Not quite illuminating.
By Eleanor Catton
Victoria University Press, $35.00
Eleanor Catton, it seems, can do no wrong, but is she doing anything right--apart from selling well?
Her first novel, The Rehearsal, written when the author was virtually a child of 21 (or so) set a new hallmark in schoolgirlish bitchiness, as well as including flashes of purple writing--understandable in one so young. Femmes were impressed; chaps less so.
The Rehearsal was published in 17 territories and 12 languages--an impressive achievement for one barely out of school uniform. The pensive-featured, marginally beautiful Ms Catton was made an adjunct professor at Iowa University. I was the first New Zealand writer to take part in the International Writing Program at Iowa University and they didn't make me an adjunct professor, though I was awarded an honorary fellowship in writing. Possibly the two awards come from the same honorary academic page?
Catton, who is not yet 30 and clearly wastes little time on the iPad, iPod, iCloud or iClod, has produced the largest New Zealand novel in 110 years--since the monumentally dull dystopian novel Limanora by J. Macmillan Brown, grandfather of poet James K. Baxter, published in 1903. The clearly immensely talented and narratively inventive Ms Catton may well turn out to be our most obviously gifted writer, though personally I would place my bet on Lloyd Jones, our most sophisticated stylist to date. Or on Charlotte Randall, whose The Curate is the most perfectly composed New Zealand novel to date. Randall never seems to get as much limelight as she deserves.
Nor arguably has any New Zealand novel topped the magisterial The Chambered Nautilus by the late Graham Billing. Billing, who once referred to his "long loping stride", was not only the finest New Zealand naturalist writer but also our grandest stylist. Though flawed by a degree of character sameness, The Chambered Nautilus is the only New Zealand novel to date that could possibly aspire to greatness. Needless to say, it has been totally ignored by our culturally retarded critics and academics who, it might appear, are most likely to encourage yet another thesis on the self-centred minor writer Janet Frame--or what is worse, on the hideously banal The Bone People, which caused one professor (who I obviously cannot name) to feel like throwing up. And if you think these opinions are merely those of a demented reviewer, check out The Western Canon by Harold Bloom.
The only New Zealand writer who made it was Katherine Mansfield. Obviously, Allen Curnow should have made it--but no one else. Those who think the canon is obsolete should be stomached up against the largest cannon and the fuse lit.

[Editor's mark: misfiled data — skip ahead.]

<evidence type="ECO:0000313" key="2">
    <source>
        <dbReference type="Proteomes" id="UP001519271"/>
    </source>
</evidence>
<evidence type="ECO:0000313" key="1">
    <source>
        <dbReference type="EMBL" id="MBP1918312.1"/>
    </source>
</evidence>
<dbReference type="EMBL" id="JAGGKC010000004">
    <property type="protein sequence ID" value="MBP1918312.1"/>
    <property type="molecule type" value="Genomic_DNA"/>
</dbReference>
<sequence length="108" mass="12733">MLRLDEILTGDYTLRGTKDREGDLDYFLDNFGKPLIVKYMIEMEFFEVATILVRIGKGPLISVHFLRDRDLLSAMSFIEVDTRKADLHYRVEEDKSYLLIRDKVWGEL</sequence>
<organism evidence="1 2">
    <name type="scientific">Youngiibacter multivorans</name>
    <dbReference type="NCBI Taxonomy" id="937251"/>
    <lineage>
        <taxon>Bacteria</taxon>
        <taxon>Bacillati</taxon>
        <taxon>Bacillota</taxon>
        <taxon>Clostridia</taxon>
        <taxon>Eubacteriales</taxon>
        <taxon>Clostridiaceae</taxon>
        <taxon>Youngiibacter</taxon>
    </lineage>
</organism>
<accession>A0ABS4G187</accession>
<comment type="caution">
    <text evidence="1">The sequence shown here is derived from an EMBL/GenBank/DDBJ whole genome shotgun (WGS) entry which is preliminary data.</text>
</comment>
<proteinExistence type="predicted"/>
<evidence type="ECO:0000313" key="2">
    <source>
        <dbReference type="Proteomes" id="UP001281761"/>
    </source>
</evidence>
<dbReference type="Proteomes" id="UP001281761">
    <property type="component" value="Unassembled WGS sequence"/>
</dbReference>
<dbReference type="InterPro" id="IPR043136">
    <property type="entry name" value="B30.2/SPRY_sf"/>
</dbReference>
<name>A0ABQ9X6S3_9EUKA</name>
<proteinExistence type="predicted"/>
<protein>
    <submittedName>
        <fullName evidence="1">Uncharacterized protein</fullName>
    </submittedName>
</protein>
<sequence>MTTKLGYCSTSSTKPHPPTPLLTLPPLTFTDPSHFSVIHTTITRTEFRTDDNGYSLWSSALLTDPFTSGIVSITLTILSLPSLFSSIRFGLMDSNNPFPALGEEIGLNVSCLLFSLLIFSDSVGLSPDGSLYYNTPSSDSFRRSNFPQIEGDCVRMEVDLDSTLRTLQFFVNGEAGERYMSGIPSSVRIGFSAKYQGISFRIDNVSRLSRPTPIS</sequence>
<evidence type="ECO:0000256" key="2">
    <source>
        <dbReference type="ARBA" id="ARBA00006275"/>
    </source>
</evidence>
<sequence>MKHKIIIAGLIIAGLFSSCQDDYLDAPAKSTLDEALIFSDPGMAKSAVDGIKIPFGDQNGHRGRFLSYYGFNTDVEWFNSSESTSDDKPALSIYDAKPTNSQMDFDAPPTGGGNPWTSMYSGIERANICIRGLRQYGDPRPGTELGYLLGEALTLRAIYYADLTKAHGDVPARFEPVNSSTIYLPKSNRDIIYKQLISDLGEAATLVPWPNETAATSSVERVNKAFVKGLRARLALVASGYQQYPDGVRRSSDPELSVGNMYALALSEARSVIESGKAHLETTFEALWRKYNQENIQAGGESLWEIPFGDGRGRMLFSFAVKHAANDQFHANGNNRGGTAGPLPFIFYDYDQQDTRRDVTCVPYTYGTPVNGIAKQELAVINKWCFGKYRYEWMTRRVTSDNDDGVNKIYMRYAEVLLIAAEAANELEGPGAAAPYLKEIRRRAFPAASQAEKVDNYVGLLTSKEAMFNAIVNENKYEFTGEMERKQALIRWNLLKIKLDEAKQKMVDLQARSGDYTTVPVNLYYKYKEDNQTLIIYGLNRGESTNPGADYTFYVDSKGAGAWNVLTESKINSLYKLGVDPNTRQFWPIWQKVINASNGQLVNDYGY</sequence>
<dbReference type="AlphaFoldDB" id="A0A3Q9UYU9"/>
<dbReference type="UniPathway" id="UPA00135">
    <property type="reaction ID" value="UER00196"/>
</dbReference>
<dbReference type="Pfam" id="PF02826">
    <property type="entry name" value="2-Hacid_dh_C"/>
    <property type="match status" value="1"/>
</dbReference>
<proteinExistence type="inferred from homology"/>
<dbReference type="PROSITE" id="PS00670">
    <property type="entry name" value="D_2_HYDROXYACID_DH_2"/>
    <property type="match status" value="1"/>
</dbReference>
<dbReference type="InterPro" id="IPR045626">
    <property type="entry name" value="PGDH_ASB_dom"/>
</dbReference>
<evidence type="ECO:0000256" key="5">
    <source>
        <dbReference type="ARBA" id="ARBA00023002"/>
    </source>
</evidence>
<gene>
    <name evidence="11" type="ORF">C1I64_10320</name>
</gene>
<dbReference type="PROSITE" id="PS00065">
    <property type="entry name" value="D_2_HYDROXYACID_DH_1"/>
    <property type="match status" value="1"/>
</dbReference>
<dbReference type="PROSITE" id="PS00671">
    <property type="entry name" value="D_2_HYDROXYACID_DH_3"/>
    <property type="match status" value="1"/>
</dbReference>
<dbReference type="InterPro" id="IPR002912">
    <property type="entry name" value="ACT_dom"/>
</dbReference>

The Luminaries is even more impressive as a book artifact when the elegant dust jacket is peeled off to reveal an astonishingly obese tome, its sumptuous creamy glory resembling the frozen blocks of butter I used to stack nine high on Kings Wharf, circa 1960. Alternatively, it could be the model for a lego block of butterfat before it turns to yogurt.
Set in the sizzling gold-flushed town of Hokitika, at 25,000 the most populous in New Zealand in 1866, the wildest of the wild with 100 pubs, the scene is set for a hotchpotch of crises. If Kororareka was the hellhole of the north, why shouldn't Hokitika be the hellhole of the south?
Unlike Dostoyevsky's Crime and Punishment, which had a mere two corpses, Catton weaves a rich tapestry of felonies: a fat cat prospector has vanished; a prostitute, opium-raddled naturally, attempts suicide; a drunk is found dead; and a la Dostoyevsky a large sum of money is discovered. Has anyone ever done a thesis on the importance of money as a plot device in the Victorian novel? And as always, someone believes they are entitled to the money. Only Dostoyevsky, the greatest of all time, was able to fuse sex and money together more artfully than the English Victorians in The Idiot, one of his great novels.
The fatal flaw of The Luminaries is simultaneously the apotheosis of whatever strength it may possess, put to me on the phone by C. K. Stead just before he swore at me and hung up--namely, that Ms Catton's opus is a pastiche of a Victorian novel, or as I have chosen to express it, a retro-pastiche. And a retro-pastiche cannot take the novel forward. It can only play with previously known elements such as the multiple point of view, previously used by Browning, Kurosawa and others, or recollection of a single day. In the armoury of literary devices, such as these are bewhiskered. Likewise, the bonsai version of chapter headings "In which etc. ..." formerly a favourite device of Victorian giants like Dickens and Eliot.
Then there are the astrological frame ups. Eleanor, how could you have used such a geriatric turkey? Apart from Jung, who put this Hellenic claptrap to good use, it is verboten for the serious writer. May I suggest tea leaves as a substitute? This formulaic folderol could have been replaced by alchemy or Chinese astrology, which I suspect might give more accurate character readings than its Hellenic cousin.
Returning to Stead's important point, why shouldn't contemporary readers read the actual great novelists of the 19th century--Balzac, Dickens, Melville, Eliot, James, Wharton, Twain, Stendhal--not to mention Tolstoy and greatest of all Dostoyevsky, instead of Catton's ersatz and inferior version?
Inasmuch as The Luminaries is a detective story, it could be compared to The Woman in White by Wilkie Collins, but if you compare it to Crime and Punishment or The Brothers Karamazov, its 832 pages don't really carry enough creative heft to propel it into the dizzy empyrean of greatness. If we browse the aggressively contemporary form of detective fiction magnificently embodied in The Name of the Rose by Umberto Eco, one of the finest novels of recent times, The Luminaries does not measure up. Every which way it is relegated to a work of the second or even third order--a five finger exercise webbed together by the dubious dinosaur cement of astrology.